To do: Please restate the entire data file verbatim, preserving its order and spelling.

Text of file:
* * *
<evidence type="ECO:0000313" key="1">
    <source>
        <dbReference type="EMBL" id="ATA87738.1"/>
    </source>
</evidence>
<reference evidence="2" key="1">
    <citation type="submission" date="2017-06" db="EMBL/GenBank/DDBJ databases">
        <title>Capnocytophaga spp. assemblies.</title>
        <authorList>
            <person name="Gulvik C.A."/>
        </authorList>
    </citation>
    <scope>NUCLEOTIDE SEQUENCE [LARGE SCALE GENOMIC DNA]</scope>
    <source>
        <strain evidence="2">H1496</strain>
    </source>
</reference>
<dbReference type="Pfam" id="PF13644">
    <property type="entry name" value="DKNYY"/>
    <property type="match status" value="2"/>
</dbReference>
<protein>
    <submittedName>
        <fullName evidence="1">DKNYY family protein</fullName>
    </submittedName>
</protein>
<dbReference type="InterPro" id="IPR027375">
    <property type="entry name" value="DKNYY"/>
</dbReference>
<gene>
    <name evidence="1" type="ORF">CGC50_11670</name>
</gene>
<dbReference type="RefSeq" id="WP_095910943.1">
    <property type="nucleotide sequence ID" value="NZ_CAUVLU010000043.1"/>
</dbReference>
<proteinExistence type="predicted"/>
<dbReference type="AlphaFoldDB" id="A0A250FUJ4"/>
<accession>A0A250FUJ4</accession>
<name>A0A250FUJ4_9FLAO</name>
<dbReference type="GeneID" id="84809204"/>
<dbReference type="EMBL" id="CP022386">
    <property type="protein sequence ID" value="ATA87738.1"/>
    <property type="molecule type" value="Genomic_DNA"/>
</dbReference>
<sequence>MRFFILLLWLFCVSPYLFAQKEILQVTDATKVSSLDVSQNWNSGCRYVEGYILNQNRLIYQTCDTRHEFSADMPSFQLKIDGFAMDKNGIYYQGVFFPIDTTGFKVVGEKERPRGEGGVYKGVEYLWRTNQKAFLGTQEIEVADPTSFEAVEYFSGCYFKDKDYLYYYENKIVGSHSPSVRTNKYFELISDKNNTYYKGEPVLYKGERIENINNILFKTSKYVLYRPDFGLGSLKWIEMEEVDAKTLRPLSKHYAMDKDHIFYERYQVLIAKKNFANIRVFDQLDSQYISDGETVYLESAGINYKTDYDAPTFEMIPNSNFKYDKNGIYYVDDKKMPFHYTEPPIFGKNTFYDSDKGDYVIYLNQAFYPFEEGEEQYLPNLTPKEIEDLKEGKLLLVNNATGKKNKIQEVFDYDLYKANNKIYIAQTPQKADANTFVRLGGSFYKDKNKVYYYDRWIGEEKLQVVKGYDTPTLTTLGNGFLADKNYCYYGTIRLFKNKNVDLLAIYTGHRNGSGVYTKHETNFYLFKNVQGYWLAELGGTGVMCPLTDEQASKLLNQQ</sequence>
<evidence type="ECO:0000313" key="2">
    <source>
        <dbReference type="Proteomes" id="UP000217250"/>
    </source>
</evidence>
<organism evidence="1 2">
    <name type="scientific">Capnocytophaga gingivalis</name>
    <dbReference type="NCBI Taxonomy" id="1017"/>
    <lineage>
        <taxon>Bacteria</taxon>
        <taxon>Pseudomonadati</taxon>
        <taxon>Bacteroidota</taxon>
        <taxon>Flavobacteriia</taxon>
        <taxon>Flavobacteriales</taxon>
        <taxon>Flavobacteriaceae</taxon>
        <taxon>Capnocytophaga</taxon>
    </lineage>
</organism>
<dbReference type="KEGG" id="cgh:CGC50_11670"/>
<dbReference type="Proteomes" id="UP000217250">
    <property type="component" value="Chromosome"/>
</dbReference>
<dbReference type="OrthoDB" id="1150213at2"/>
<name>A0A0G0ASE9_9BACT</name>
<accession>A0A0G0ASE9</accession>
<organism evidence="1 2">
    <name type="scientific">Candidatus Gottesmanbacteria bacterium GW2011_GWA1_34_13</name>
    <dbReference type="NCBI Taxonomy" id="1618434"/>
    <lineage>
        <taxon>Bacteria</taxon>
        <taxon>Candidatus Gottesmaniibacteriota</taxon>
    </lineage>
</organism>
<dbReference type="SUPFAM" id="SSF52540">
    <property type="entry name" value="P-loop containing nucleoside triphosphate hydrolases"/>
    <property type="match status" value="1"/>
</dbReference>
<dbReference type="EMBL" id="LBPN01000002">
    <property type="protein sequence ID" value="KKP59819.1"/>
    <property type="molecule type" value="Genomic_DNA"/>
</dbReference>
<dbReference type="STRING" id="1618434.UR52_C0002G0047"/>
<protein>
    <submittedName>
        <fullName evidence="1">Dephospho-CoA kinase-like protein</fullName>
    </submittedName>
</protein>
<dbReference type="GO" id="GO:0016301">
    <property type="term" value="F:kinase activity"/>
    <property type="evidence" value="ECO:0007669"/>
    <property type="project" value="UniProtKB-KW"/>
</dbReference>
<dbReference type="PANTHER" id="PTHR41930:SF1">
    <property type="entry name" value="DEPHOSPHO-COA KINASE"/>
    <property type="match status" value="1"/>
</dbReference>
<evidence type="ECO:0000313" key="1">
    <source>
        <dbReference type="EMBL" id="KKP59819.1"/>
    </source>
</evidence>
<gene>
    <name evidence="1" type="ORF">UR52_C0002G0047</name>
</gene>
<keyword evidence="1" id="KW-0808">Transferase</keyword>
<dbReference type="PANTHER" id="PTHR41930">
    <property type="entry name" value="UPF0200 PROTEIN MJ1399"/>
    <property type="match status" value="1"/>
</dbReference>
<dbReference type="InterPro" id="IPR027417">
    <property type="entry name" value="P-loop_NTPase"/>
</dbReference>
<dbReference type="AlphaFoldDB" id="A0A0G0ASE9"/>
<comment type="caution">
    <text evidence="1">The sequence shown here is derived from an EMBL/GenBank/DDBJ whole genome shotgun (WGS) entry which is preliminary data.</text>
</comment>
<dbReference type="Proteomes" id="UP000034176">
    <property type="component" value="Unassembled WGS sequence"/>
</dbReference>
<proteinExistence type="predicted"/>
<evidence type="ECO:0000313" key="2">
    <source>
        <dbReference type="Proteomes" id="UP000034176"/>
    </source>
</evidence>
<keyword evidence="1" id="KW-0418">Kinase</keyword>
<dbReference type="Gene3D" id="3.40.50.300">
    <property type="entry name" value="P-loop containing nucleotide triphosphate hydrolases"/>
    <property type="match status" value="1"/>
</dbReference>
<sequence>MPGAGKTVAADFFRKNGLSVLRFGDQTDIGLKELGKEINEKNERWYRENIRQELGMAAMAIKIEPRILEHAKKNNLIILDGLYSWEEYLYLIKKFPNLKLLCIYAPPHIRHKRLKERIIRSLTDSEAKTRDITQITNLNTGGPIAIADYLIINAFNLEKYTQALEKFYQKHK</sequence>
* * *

<evidence type="ECO:0000313" key="1">
    <source>
        <dbReference type="EMBL" id="ATA87738.1"/>
    </source>
</evidence>
<reference evidence="2" key="1">
    <citation type="submission" date="2017-06" db="EMBL/GenBank/DDBJ databases">
        <title>Capnocytophaga spp. assemblies.</title>
        <authorList>
            <person name="Gulvik C.A."/>
        </authorList>
    </citation>
    <scope>NUCLEOTIDE SEQUENCE [LARGE SCALE GENOMIC DNA]</scope>
    <source>
        <strain evidence="2">H1496</strain>
    </source>
</reference>
<dbReference type="Pfam" id="PF13644">
    <property type="entry name" value="DKNYY"/>
    <property type="match status" value="2"/>
</dbReference>
<protein>
    <submittedName>
        <fullName evidence="1">DKNYY family protein</fullName>
    </submittedName>
</protein>
<dbReference type="InterPro" id="IPR027375">
    <property type="entry name" value="DKNYY"/>
</dbReference>
<gene>
    <name evidence="1" type="ORF">CGC50_11670</name>
</gene>
<dbReference type="RefSeq" id="WP_095910943.1">
    <property type="nucleotide sequence ID" value="NZ_CAUVLU010000043.1"/>
</dbReference>
<proteinExistence type="predicted"/>
<dbReference type="AlphaFoldDB" id="A0A250FUJ4"/>
<accession>A0A250FUJ4</accession>
<name>A0A250FUJ4_9FLAO</name>
<dbReference type="GeneID" id="84809204"/>
<dbReference type="EMBL" id="CP022386">
    <property type="protein sequence ID" value="ATA87738.1"/>
    <property type="molecule type" value="Genomic_DNA"/>
</dbReference>
<sequence>MRFFILLLWLFCVSPYLFAQKEILQVTDATKVSSLDVSQNWNSGCRYVEGYILNQNRLIYQTCDTRHEFSADMPSFQLKIDGFAMDKNGIYYQGVFFPIDTTGFKVVGEKERPRGEGGVYKGVEYLWRTNQKAFLGTQEIEVADPTSFEAVEYFSGCYFKDKDYLYYYENKIVGSHSPSVRTNKYFELISDKNNTYYKGEPVLYKGERIENINNILFKTSKYVLYRPDFGLGSLKWIEMEEVDAKTLRPLSKHYAMDKDHIFYERYQVLIAKKNFANIRVFDQLDSQYISDGETVYLESAGINYKTDYDAPTFEMIPNSNFKYDKNGIYYVDDKKMPFHYTEPPIFGKNTFYDSDKGDYVIYLNQAFYPFEEGEEQYLPNLTPKEIEDLKEGKLLLVNNATGKKNKIQEVFDYDLYKANNKIYIAQTPQKADANTFVRLGGSFYKDKNKVYYYDRWIGEEKLQVVKGYDTPTLTTLGNGFLADKNYCYYGTIRLFKNKNVDLLAIYTGHRNGSGVYTKHETNFYLFKNVQGYWLAELGGTGVMCPLTDEQASKLLNQQ</sequence>
<evidence type="ECO:0000313" key="2">
    <source>
        <dbReference type="Proteomes" id="UP000217250"/>
    </source>
</evidence>
<organism evidence="1 2">
    <name type="scientific">Capnocytophaga gingivalis</name>
    <dbReference type="NCBI Taxonomy" id="1017"/>
    <lineage>
        <taxon>Bacteria</taxon>
        <taxon>Pseudomonadati</taxon>
        <taxon>Bacteroidota</taxon>
        <taxon>Flavobacteriia</taxon>
        <taxon>Flavobacteriales</taxon>
        <taxon>Flavobacteriaceae</taxon>
        <taxon>Capnocytophaga</taxon>
    </lineage>
</organism>
<dbReference type="KEGG" id="cgh:CGC50_11670"/>
<dbReference type="Proteomes" id="UP000217250">
    <property type="component" value="Chromosome"/>
</dbReference>
<dbReference type="OrthoDB" id="1150213at2"/>
<name>A0A0G0ASE9_9BACT</name>
<accession>A0A0G0ASE9</accession>
<organism evidence="1 2">
    <name type="scientific">Candidatus Gottesmanbacteria bacterium GW2011_GWA1_34_13</name>
    <dbReference type="NCBI Taxonomy" id="1618434"/>
    <lineage>
        <taxon>Bacteria</taxon>
        <taxon>Candidatus Gottesmaniibacteriota</taxon>
    </lineage>
</organism>
<dbReference type="SUPFAM" id="SSF52540">
    <property type="entry name" value="P-loop containing nucleoside triphosphate hydrolases"/>
    <property type="match status" value="1"/>
</dbReference>
<dbReference type="EMBL" id="LBPN01000002">
    <property type="protein sequence ID" value="KKP59819.1"/>
    <property type="molecule type" value="Genomic_DNA"/>
</dbReference>
<dbReference type="STRING" id="1618434.UR52_C0002G0047"/>
<protein>
    <submittedName>
        <fullName evidence="1">Dephospho-CoA kinase-like protein</fullName>
    </submittedName>
</protein>
<dbReference type="GO" id="GO:0016301">
    <property type="term" value="F:kinase activity"/>
    <property type="evidence" value="ECO:0007669"/>
    <property type="project" value="UniProtKB-KW"/>
</dbReference>
<dbReference type="PANTHER" id="PTHR41930:SF1">
    <property type="entry name" value="DEPHOSPHO-COA KINASE"/>
    <property type="match status" value="1"/>
</dbReference>
<evidence type="ECO:0000313" key="1">
    <source>
        <dbReference type="EMBL" id="KKP59819.1"/>
    </source>
</evidence>
<gene>
    <name evidence="1" type="ORF">UR52_C0002G0047</name>
</gene>
<keyword evidence="1" id="KW-0808">Transferase</keyword>
<dbReference type="PANTHER" id="PTHR41930">
    <property type="entry name" value="UPF0200 PROTEIN MJ1399"/>
    <property type="match status" value="1"/>
</dbReference>
<dbReference type="InterPro" id="IPR027417">
    <property type="entry name" value="P-loop_NTPase"/>
</dbReference>
<dbReference type="AlphaFoldDB" id="A0A0G0ASE9"/>
<comment type="caution">
    <text evidence="1">The sequence shown here is derived from an EMBL/GenBank/DDBJ whole genome shotgun (WGS) entry which is preliminary data.</text>
</comment>
<dbReference type="Proteomes" id="UP000034176">
    <property type="component" value="Unassembled WGS sequence"/>
</dbReference>
<proteinExistence type="predicted"/>
<evidence type="ECO:0000313" key="2">
    <source>
        <dbReference type="Proteomes" id="UP000034176"/>
    </source>
</evidence>
<keyword evidence="1" id="KW-0418">Kinase</keyword>
<dbReference type="Gene3D" id="3.40.50.300">
    <property type="entry name" value="P-loop containing nucleotide triphosphate hydrolases"/>
    <property type="match status" value="1"/>
</dbReference>
<sequence>MPGAGKTVAADFFRKNGLSVLRFGDQTDIGLKELGKEINEKNERWYRENIRQELGMAAMAIKIEPRILEHAKKNNLIILDGLYSWEEYLYLIKKFPNLKLLCIYAPPHIRHKRLKERIIRSLTDSEAKTRDITQITNLNTGGPIAIADYLIINAFNLEKYTQALEKFYQKHK</sequence>